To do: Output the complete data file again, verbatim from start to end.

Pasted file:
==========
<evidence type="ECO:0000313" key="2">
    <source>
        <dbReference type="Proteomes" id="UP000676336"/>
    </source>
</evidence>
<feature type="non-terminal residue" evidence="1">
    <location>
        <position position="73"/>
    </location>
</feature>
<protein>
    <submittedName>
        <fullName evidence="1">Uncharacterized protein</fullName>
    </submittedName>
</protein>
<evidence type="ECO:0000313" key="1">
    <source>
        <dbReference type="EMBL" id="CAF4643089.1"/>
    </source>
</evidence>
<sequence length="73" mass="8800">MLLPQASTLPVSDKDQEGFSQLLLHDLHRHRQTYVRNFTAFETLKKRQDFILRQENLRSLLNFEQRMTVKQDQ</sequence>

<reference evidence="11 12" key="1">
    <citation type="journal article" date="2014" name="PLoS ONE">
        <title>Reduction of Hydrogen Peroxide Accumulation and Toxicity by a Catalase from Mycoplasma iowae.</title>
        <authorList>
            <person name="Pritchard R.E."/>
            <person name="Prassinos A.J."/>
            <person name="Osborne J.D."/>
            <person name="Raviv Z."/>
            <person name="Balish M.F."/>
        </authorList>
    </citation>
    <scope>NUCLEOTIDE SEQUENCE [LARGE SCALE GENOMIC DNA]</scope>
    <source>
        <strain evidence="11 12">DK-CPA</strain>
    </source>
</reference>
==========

<evidence type="ECO:0000313" key="2">
    <source>
        <dbReference type="Proteomes" id="UP000676336"/>
    </source>
</evidence>
<feature type="non-terminal residue" evidence="1">
    <location>
        <position position="73"/>
    </location>
</feature>
<protein>
    <submittedName>
        <fullName evidence="1">Uncharacterized protein</fullName>
    </submittedName>
</protein>
<evidence type="ECO:0000313" key="1">
    <source>
        <dbReference type="EMBL" id="CAF4643089.1"/>
    </source>
</evidence>
<sequence length="73" mass="8800">MLLPQASTLPVSDKDQEGFSQLLLHDLHRHRQTYVRNFTAFETLKKRQDFILRQENLRSLLNFEQRMTVKQDQ</sequence>

<reference evidence="11 12" key="1">
    <citation type="journal article" date="2014" name="PLoS ONE">
        <title>Reduction of Hydrogen Peroxide Accumulation and Toxicity by a Catalase from Mycoplasma iowae.</title>
        <authorList>
            <person name="Pritchard R.E."/>
            <person name="Prassinos A.J."/>
            <person name="Osborne J.D."/>
            <person name="Raviv Z."/>
            <person name="Balish M.F."/>
        </authorList>
    </citation>
    <scope>NUCLEOTIDE SEQUENCE [LARGE SCALE GENOMIC DNA]</scope>
    <source>
        <strain evidence="11 12">DK-CPA</strain>
    </source>
</reference>